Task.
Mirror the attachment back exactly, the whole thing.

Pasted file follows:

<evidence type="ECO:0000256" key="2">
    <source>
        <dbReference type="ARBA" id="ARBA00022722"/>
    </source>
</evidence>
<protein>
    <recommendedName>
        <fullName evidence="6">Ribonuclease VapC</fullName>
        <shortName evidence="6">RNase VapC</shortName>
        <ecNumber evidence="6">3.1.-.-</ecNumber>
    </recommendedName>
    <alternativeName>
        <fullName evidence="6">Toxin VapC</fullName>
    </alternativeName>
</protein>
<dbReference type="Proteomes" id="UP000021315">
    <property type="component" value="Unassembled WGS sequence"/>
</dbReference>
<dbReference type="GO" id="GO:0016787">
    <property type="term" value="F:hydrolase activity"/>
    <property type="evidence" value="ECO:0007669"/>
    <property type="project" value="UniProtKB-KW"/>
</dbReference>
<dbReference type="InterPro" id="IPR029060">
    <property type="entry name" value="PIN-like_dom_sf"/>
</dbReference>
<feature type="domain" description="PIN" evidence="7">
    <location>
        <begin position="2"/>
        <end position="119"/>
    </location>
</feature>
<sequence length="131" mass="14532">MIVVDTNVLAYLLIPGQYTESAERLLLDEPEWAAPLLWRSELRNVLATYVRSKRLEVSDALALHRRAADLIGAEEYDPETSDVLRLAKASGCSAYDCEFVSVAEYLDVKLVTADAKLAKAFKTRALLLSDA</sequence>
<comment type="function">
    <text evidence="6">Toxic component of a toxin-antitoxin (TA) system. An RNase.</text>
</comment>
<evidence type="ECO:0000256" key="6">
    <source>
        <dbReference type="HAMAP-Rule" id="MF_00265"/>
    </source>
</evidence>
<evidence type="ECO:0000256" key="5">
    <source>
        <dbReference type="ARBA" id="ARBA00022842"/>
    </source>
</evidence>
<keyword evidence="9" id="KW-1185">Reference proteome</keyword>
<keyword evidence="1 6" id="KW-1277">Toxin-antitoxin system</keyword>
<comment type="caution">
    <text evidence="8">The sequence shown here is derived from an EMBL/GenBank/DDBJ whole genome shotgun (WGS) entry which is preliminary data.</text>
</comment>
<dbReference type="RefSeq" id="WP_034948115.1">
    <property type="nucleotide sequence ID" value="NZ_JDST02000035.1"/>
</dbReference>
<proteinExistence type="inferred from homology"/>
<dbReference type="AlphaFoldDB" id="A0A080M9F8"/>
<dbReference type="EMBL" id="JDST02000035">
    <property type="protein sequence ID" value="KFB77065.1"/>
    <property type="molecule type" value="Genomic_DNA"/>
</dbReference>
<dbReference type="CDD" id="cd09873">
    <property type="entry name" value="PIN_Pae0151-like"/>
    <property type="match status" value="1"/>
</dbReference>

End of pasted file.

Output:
<evidence type="ECO:0000256" key="2">
    <source>
        <dbReference type="ARBA" id="ARBA00022722"/>
    </source>
</evidence>
<protein>
    <recommendedName>
        <fullName evidence="6">Ribonuclease VapC</fullName>
        <shortName evidence="6">RNase VapC</shortName>
        <ecNumber evidence="6">3.1.-.-</ecNumber>
    </recommendedName>
    <alternativeName>
        <fullName evidence="6">Toxin VapC</fullName>
    </alternativeName>
</protein>
<dbReference type="Proteomes" id="UP000021315">
    <property type="component" value="Unassembled WGS sequence"/>
</dbReference>
<dbReference type="GO" id="GO:0016787">
    <property type="term" value="F:hydrolase activity"/>
    <property type="evidence" value="ECO:0007669"/>
    <property type="project" value="UniProtKB-KW"/>
</dbReference>
<dbReference type="InterPro" id="IPR029060">
    <property type="entry name" value="PIN-like_dom_sf"/>
</dbReference>
<feature type="domain" description="PIN" evidence="7">
    <location>
        <begin position="2"/>
        <end position="119"/>
    </location>
</feature>
<sequence length="131" mass="14532">MIVVDTNVLAYLLIPGQYTESAERLLLDEPEWAAPLLWRSELRNVLATYVRSKRLEVSDALALHRRAADLIGAEEYDPETSDVLRLAKASGCSAYDCEFVSVAEYLDVKLVTADAKLAKAFKTRALLLSDA</sequence>
<comment type="function">
    <text evidence="6">Toxic component of a toxin-antitoxin (TA) system. An RNase.</text>
</comment>
<evidence type="ECO:0000256" key="6">
    <source>
        <dbReference type="HAMAP-Rule" id="MF_00265"/>
    </source>
</evidence>
<evidence type="ECO:0000256" key="5">
    <source>
        <dbReference type="ARBA" id="ARBA00022842"/>
    </source>
</evidence>
<keyword evidence="9" id="KW-1185">Reference proteome</keyword>
<keyword evidence="1 6" id="KW-1277">Toxin-antitoxin system</keyword>
<comment type="caution">
    <text evidence="8">The sequence shown here is derived from an EMBL/GenBank/DDBJ whole genome shotgun (WGS) entry which is preliminary data.</text>
</comment>
<dbReference type="RefSeq" id="WP_034948115.1">
    <property type="nucleotide sequence ID" value="NZ_JDST02000035.1"/>
</dbReference>
<proteinExistence type="inferred from homology"/>
<dbReference type="AlphaFoldDB" id="A0A080M9F8"/>
<dbReference type="EMBL" id="JDST02000035">
    <property type="protein sequence ID" value="KFB77065.1"/>
    <property type="molecule type" value="Genomic_DNA"/>
</dbReference>
<dbReference type="CDD" id="cd09873">
    <property type="entry name" value="PIN_Pae0151-like"/>
    <property type="match status" value="1"/>
</dbReference>